I agree with you that she'd have an enormous impact on the Court if she ever got there, but it's not what she does. She's a skilled politician with an enormous capacity to dissect policy, and a brand-new but incredibly powerful ability to lead people. That's what she does and who she is.

Spending her life sequestered from the public and poring over the tiny points of constitutional law in a monk's cell is not what makes her tick, and it would be a terrible squandering of her true gifts.

gyrfalcon's picture
Submitted by gyrfalcon on

under any circumstances I can imagine run against a sitting Democratic president. That's totally ridiculous.

I'm amazed there are still people here who haven't a clue who the Clintons are. They are not and never will be leaders of or even participants in an insurrection. For good or ill, they are party people through and through.

This may be too difficult to get your head around, but they actually believe very strongly that as bad as Obama is, he is worlds better than any Republican, and they will support him to the very best of their ability rather than sit back and let John McCain be president without a fight.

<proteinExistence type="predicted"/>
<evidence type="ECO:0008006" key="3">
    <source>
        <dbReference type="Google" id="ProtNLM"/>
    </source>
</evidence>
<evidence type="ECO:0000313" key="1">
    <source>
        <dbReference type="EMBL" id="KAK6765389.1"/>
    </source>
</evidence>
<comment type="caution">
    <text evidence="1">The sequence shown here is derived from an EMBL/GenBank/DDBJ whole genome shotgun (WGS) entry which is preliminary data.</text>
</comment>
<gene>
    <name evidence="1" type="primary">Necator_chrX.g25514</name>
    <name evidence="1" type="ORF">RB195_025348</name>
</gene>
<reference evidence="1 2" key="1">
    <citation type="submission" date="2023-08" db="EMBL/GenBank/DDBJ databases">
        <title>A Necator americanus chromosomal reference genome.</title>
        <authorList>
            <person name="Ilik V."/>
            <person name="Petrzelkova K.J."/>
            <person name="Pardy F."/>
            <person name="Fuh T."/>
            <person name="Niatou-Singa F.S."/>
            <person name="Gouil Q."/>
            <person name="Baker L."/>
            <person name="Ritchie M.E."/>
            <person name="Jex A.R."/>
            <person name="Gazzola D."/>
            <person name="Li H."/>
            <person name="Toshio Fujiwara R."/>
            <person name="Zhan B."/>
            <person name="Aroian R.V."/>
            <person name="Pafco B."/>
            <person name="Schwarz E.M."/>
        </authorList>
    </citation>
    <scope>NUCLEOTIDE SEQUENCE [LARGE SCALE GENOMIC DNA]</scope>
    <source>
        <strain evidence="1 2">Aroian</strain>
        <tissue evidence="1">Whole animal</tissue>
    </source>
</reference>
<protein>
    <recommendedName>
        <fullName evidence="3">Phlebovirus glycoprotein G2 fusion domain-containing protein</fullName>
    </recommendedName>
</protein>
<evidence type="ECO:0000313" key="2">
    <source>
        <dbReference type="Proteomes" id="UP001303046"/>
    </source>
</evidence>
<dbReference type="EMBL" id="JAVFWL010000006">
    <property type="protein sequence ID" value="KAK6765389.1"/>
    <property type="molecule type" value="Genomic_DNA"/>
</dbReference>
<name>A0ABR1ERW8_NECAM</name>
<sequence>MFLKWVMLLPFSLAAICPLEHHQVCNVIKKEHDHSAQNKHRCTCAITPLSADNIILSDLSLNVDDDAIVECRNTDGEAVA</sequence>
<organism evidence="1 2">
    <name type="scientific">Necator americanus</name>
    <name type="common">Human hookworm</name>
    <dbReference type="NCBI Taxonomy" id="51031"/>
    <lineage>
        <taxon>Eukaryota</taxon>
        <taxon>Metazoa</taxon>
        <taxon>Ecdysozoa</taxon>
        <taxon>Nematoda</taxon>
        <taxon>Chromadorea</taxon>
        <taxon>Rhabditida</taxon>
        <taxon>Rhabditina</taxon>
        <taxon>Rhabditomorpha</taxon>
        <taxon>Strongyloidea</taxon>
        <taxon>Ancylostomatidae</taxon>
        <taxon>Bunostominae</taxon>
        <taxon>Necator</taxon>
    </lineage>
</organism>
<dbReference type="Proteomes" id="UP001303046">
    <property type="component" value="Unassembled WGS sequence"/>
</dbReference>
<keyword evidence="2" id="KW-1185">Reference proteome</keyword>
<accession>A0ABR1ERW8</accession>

I'm in a totally blue state and don't have to worry about my vote or balance my disillusionment with the Democratic Party and my disgust with Obama against the prospect of a McCain presidency, so I can afford not to have to make the choice the Clintons have.

I thought Hillary's speech was just stunning, and she managed it without really talking about Obama, but about Democratic principles. She lost absolutely nothing in giving that speech. Bill went a good deal further down the Obama road, for reasons only he could ever explain, but his semi-capitulation is honestly irrelevant in this.

I think it's becoming less and less likely that Obama will win this thing in November, and if he fails, Hillary's odds of being the next nominee are extremely high. She's kept her nose clean with the party and she was the obvious class act of the convention.

Mike J.'s picture
Submitted by Mike J. on

You don't like Obama, you'd prefer Hillary, and you understand she could never run against Obama no matter how catastrophic his first (and likely, only) term would be, but you still are going to do everything you can to ensure an Obama victory? So that Hillary can never run again (let's face it, she ain't running in 2016) and Obama gets defeated in 2012 by a reinvented, re-energized GOP?

I guess the whole thing hinges on our respective assessments of McCain/Palin. I simply don't buy into your thesis that any Republican is worse than any Democrat. I used to volunteer on behalf of John Barrow (D-GA), who is basically a DINO. Anti-abortion, pro-war, you know the rest. Now I am in a district in a swing state represented by a very moderate Republican who is none of the things Barrow is. If the two were actually running against one each other, would I ever vote for Barrow? Highly unlikely.